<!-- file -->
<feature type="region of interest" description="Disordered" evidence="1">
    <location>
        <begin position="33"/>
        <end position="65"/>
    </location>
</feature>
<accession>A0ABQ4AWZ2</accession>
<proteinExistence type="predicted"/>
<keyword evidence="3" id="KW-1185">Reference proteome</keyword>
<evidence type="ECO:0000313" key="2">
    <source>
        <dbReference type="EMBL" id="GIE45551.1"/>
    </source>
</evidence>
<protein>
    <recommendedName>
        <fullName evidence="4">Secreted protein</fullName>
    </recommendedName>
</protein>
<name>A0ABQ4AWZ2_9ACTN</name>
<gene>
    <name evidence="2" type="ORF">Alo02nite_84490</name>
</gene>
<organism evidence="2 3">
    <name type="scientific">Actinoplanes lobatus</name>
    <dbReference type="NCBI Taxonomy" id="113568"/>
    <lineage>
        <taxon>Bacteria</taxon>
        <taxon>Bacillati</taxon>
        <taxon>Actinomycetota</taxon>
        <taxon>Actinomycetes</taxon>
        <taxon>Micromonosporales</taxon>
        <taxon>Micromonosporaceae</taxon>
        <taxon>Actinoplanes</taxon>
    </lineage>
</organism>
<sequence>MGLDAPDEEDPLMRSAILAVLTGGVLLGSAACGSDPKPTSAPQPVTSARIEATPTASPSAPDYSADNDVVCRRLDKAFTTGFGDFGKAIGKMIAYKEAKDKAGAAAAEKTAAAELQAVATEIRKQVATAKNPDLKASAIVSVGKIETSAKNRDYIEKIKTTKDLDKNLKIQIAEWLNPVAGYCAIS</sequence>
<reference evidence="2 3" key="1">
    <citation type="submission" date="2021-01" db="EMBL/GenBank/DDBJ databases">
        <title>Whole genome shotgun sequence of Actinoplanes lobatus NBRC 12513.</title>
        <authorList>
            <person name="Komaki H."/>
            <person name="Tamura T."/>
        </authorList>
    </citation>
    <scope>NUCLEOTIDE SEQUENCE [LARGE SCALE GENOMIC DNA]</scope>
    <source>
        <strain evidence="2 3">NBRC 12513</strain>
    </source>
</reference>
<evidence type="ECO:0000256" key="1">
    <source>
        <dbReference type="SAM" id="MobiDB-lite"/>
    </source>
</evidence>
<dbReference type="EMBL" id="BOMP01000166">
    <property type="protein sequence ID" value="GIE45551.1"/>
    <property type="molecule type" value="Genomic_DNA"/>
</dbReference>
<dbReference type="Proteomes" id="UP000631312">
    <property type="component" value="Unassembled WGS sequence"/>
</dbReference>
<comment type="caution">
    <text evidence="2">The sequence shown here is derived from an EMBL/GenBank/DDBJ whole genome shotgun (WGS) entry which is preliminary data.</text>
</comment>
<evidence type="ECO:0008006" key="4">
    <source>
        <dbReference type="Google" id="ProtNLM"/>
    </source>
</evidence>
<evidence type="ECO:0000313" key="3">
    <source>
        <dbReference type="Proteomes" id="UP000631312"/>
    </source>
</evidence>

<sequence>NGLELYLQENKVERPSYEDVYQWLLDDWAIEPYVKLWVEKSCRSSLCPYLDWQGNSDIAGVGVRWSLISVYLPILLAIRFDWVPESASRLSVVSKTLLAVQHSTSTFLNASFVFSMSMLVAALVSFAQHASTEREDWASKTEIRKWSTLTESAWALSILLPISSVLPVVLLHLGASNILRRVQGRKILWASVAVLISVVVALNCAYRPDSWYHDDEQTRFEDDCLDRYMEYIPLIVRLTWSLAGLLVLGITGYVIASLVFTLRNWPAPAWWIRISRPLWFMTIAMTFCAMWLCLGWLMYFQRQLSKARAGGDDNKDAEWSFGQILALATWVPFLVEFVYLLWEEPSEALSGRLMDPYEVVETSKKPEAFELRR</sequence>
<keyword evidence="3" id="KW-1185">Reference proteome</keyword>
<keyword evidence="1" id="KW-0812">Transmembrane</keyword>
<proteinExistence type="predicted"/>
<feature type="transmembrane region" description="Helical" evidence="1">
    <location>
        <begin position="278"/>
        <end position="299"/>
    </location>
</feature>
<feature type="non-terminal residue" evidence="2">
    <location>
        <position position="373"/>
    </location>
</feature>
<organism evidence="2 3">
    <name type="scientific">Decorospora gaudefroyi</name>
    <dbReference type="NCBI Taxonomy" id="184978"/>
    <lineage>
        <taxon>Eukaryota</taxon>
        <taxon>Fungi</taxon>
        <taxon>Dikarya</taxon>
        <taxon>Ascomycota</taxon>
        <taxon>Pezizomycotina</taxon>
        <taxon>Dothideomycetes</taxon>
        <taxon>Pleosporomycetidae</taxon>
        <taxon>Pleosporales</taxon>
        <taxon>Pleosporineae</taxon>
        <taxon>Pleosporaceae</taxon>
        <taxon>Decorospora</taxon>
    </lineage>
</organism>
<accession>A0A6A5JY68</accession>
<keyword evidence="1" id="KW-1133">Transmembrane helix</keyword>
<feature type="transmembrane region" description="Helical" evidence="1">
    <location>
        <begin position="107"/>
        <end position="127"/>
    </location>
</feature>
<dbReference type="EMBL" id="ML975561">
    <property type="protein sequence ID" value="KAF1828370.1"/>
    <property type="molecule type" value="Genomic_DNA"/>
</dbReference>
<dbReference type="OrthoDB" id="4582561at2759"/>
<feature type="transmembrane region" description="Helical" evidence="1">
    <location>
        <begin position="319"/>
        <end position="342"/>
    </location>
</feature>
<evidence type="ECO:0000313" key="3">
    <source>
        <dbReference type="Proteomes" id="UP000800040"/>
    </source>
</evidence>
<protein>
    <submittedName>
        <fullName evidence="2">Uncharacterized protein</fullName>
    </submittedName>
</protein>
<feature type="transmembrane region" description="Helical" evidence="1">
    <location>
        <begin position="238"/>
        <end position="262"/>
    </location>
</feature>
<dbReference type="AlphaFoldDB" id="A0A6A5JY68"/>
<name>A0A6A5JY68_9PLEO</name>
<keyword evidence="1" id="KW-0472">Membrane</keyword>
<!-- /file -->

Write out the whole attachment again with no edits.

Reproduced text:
<feature type="region of interest" description="Disordered" evidence="1">
    <location>
        <begin position="33"/>
        <end position="65"/>
    </location>
</feature>
<accession>A0ABQ4AWZ2</accession>
<proteinExistence type="predicted"/>
<keyword evidence="3" id="KW-1185">Reference proteome</keyword>
<evidence type="ECO:0000313" key="2">
    <source>
        <dbReference type="EMBL" id="GIE45551.1"/>
    </source>
</evidence>
<protein>
    <recommendedName>
        <fullName evidence="4">Secreted protein</fullName>
    </recommendedName>
</protein>
<name>A0ABQ4AWZ2_9ACTN</name>
<gene>
    <name evidence="2" type="ORF">Alo02nite_84490</name>
</gene>
<organism evidence="2 3">
    <name type="scientific">Actinoplanes lobatus</name>
    <dbReference type="NCBI Taxonomy" id="113568"/>
    <lineage>
        <taxon>Bacteria</taxon>
        <taxon>Bacillati</taxon>
        <taxon>Actinomycetota</taxon>
        <taxon>Actinomycetes</taxon>
        <taxon>Micromonosporales</taxon>
        <taxon>Micromonosporaceae</taxon>
        <taxon>Actinoplanes</taxon>
    </lineage>
</organism>
<sequence>MGLDAPDEEDPLMRSAILAVLTGGVLLGSAACGSDPKPTSAPQPVTSARIEATPTASPSAPDYSADNDVVCRRLDKAFTTGFGDFGKAIGKMIAYKEAKDKAGAAAAEKTAAAELQAVATEIRKQVATAKNPDLKASAIVSVGKIETSAKNRDYIEKIKTTKDLDKNLKIQIAEWLNPVAGYCAIS</sequence>
<reference evidence="2 3" key="1">
    <citation type="submission" date="2021-01" db="EMBL/GenBank/DDBJ databases">
        <title>Whole genome shotgun sequence of Actinoplanes lobatus NBRC 12513.</title>
        <authorList>
            <person name="Komaki H."/>
            <person name="Tamura T."/>
        </authorList>
    </citation>
    <scope>NUCLEOTIDE SEQUENCE [LARGE SCALE GENOMIC DNA]</scope>
    <source>
        <strain evidence="2 3">NBRC 12513</strain>
    </source>
</reference>
<evidence type="ECO:0000256" key="1">
    <source>
        <dbReference type="SAM" id="MobiDB-lite"/>
    </source>
</evidence>
<dbReference type="EMBL" id="BOMP01000166">
    <property type="protein sequence ID" value="GIE45551.1"/>
    <property type="molecule type" value="Genomic_DNA"/>
</dbReference>
<dbReference type="Proteomes" id="UP000631312">
    <property type="component" value="Unassembled WGS sequence"/>
</dbReference>
<comment type="caution">
    <text evidence="2">The sequence shown here is derived from an EMBL/GenBank/DDBJ whole genome shotgun (WGS) entry which is preliminary data.</text>
</comment>
<evidence type="ECO:0008006" key="4">
    <source>
        <dbReference type="Google" id="ProtNLM"/>
    </source>
</evidence>
<evidence type="ECO:0000313" key="3">
    <source>
        <dbReference type="Proteomes" id="UP000631312"/>
    </source>
</evidence>

<sequence>NGLELYLQENKVERPSYEDVYQWLLDDWAIEPYVKLWVEKSCRSSLCPYLDWQGNSDIAGVGVRWSLISVYLPILLAIRFDWVPESASRLSVVSKTLLAVQHSTSTFLNASFVFSMSMLVAALVSFAQHASTEREDWASKTEIRKWSTLTESAWALSILLPISSVLPVVLLHLGASNILRRVQGRKILWASVAVLISVVVALNCAYRPDSWYHDDEQTRFEDDCLDRYMEYIPLIVRLTWSLAGLLVLGITGYVIASLVFTLRNWPAPAWWIRISRPLWFMTIAMTFCAMWLCLGWLMYFQRQLSKARAGGDDNKDAEWSFGQILALATWVPFLVEFVYLLWEEPSEALSGRLMDPYEVVETSKKPEAFELRR</sequence>
<keyword evidence="3" id="KW-1185">Reference proteome</keyword>
<keyword evidence="1" id="KW-0812">Transmembrane</keyword>
<proteinExistence type="predicted"/>
<feature type="transmembrane region" description="Helical" evidence="1">
    <location>
        <begin position="278"/>
        <end position="299"/>
    </location>
</feature>
<feature type="non-terminal residue" evidence="2">
    <location>
        <position position="373"/>
    </location>
</feature>
<organism evidence="2 3">
    <name type="scientific">Decorospora gaudefroyi</name>
    <dbReference type="NCBI Taxonomy" id="184978"/>
    <lineage>
        <taxon>Eukaryota</taxon>
        <taxon>Fungi</taxon>
        <taxon>Dikarya</taxon>
        <taxon>Ascomycota</taxon>
        <taxon>Pezizomycotina</taxon>
        <taxon>Dothideomycetes</taxon>
        <taxon>Pleosporomycetidae</taxon>
        <taxon>Pleosporales</taxon>
        <taxon>Pleosporineae</taxon>
        <taxon>Pleosporaceae</taxon>
        <taxon>Decorospora</taxon>
    </lineage>
</organism>
<accession>A0A6A5JY68</accession>
<keyword evidence="1" id="KW-1133">Transmembrane helix</keyword>
<feature type="transmembrane region" description="Helical" evidence="1">
    <location>
        <begin position="107"/>
        <end position="127"/>
    </location>
</feature>
<dbReference type="EMBL" id="ML975561">
    <property type="protein sequence ID" value="KAF1828370.1"/>
    <property type="molecule type" value="Genomic_DNA"/>
</dbReference>
<dbReference type="OrthoDB" id="4582561at2759"/>
<feature type="transmembrane region" description="Helical" evidence="1">
    <location>
        <begin position="319"/>
        <end position="342"/>
    </location>
</feature>
<evidence type="ECO:0000313" key="3">
    <source>
        <dbReference type="Proteomes" id="UP000800040"/>
    </source>
</evidence>
<protein>
    <submittedName>
        <fullName evidence="2">Uncharacterized protein</fullName>
    </submittedName>
</protein>
<feature type="transmembrane region" description="Helical" evidence="1">
    <location>
        <begin position="238"/>
        <end position="262"/>
    </location>
</feature>
<dbReference type="AlphaFoldDB" id="A0A6A5JY68"/>
<name>A0A6A5JY68_9PLEO</name>
<keyword evidence="1" id="KW-0472">Membrane</keyword>